WASHINGTON -- Clamping down harder on the use of race as the main factor in drawing up voting districts, the Supreme Court voted 5-4 yesterday to strike down the minority-controlled districts of four members of Congress.
For the third time in four years, the court spoke bluntly against race-based districting -- a widely used step to assure minority voters of control and to help elect minority candidates.
This time, the court nullified two districts in Texas and one in North Carolina represented by blacks, and one in Texas with a majority of Hispanic-American voters. In each case, the district lines had been dictated mainly by voters' race, the court said.
Laughlin McDonald, a voting rights specialist for the American Civil Liberties Union, said "the inevitable consequence of the court's action will be to produce a Congress that is increasingly white at a time that the nation is becoming increasingly diverse."
But challengers to race-based districting praised the rulings. Abigail Thernstrom of the conservative Institute for Justice called them "a victory for those who favor a colorblind society."
None of the four districts, the court majority said, was necessary to cure past racial bias or to protect minorities under federal voting rights laws. Even those drawn to create safe districts for certain politicians were shaped along racial lines, the court added.
The four districts are oddly shaped, "among the most bizarre in the nation," Justice Sandra Day O'Connor said in the main ruling.
Detailed racial data from the census, she said, dictated where the lines were drawn.
O'Connor made clear, however, that minority-dominated districts do not violate the Constitution so long as race was not the decisive factor used to draw their borders.
A second North Carolina congressional district, also represented a black member, was left intact because, the court said, no one involved in the case had had the right to challenge it.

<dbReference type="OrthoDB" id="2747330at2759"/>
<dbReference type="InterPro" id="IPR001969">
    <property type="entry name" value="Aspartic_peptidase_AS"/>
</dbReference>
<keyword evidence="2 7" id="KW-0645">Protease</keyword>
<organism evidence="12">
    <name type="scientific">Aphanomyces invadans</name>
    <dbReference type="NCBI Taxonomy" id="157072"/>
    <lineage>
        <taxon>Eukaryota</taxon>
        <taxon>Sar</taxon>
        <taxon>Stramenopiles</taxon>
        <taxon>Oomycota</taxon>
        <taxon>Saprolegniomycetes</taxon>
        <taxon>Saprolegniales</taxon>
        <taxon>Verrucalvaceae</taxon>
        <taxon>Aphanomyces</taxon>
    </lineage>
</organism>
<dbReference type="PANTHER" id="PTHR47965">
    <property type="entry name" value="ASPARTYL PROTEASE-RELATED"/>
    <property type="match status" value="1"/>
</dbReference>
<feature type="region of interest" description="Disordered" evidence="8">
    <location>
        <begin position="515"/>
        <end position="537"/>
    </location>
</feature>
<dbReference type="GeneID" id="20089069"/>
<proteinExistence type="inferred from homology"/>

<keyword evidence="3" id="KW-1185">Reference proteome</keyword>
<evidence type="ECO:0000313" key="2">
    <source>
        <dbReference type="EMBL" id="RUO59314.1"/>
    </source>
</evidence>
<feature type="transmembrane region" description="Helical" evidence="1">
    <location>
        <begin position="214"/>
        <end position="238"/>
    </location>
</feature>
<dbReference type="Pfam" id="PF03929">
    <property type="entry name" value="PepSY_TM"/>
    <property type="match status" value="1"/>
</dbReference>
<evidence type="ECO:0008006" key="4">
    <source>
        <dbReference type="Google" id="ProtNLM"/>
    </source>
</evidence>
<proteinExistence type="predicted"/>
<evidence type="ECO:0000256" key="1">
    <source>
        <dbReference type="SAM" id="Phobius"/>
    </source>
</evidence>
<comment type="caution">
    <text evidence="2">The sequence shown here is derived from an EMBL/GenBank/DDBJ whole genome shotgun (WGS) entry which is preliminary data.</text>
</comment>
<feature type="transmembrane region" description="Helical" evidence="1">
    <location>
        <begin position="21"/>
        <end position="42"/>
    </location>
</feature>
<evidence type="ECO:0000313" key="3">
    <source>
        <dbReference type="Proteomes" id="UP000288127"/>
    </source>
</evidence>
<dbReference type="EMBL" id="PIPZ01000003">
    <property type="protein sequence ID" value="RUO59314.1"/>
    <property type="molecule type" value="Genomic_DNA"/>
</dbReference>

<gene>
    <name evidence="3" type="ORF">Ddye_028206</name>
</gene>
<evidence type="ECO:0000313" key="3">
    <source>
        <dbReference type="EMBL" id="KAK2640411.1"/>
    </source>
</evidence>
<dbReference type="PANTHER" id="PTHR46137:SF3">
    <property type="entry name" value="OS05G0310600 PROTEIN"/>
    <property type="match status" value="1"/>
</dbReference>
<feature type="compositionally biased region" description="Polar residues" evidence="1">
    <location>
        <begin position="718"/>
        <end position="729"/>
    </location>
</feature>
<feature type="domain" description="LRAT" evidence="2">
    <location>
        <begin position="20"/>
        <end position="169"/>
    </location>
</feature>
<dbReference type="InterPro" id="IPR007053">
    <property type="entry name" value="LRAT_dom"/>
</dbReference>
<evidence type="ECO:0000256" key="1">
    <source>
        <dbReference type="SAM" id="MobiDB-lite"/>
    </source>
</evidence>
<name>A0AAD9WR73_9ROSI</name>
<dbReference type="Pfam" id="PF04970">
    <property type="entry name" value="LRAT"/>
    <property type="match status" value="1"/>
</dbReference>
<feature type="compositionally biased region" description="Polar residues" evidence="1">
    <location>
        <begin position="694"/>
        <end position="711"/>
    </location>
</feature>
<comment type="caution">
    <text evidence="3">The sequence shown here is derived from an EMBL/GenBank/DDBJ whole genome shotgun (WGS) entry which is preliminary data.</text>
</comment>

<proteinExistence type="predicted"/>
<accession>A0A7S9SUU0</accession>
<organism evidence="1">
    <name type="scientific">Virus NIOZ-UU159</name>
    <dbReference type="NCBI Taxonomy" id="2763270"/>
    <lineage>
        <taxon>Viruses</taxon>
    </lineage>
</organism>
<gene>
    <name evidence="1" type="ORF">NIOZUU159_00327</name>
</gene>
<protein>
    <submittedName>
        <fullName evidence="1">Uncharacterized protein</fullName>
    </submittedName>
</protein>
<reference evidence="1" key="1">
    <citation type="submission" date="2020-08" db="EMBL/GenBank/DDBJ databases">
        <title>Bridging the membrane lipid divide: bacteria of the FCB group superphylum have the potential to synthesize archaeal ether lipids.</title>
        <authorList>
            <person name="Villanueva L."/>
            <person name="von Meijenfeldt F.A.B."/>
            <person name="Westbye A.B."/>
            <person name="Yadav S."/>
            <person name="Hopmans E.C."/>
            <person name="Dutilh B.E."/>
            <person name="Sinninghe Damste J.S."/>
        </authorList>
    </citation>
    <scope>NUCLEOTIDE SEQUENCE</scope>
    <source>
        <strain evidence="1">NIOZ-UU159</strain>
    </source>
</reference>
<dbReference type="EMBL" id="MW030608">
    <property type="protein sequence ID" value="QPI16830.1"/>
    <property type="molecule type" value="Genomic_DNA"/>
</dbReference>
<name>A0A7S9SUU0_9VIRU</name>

The rulings came a year after the court nullified the district of a black Georgia Democrat, Rep. Cynthia A. McKinney, who is seeking re-election this year in a newly drawn district with a majority of white voters.
Race played a vital role in shaping several congressional and legislative districts in Maryland in redistricting after the 1990 census. But political observers in the state said they doubted the court's decisions yesterday would stir up new challenges to Maryland's political maps, which have been upheld in court. The rulings, however, could be a factor when districts are redrawn in five years.
The court issued two decisions yesterday, each producing separate opinions. The majority said it hoped the rulings would "clarify the states' responsibilities" when they draw new districts and consider race.
At the same time, the majority may have spawned some confusion: The main opinion spoke only for three justices, and two of those three also wrote separate opinions to explain themselves. Two other justices provided the votes for a majority but said they wanted to go further and ban race altogether in districting.
In a curious development, O'Connor wrote both the main opinion and one for herself alone, indicating that she favored giving legislatures more leeway to create minority-dominated districts.
Justice David H. Souter, a dissenter, said the opinions did not make the law dealing with racial gerrymandering "appreciably clearer or more manageable" than prior decisions had.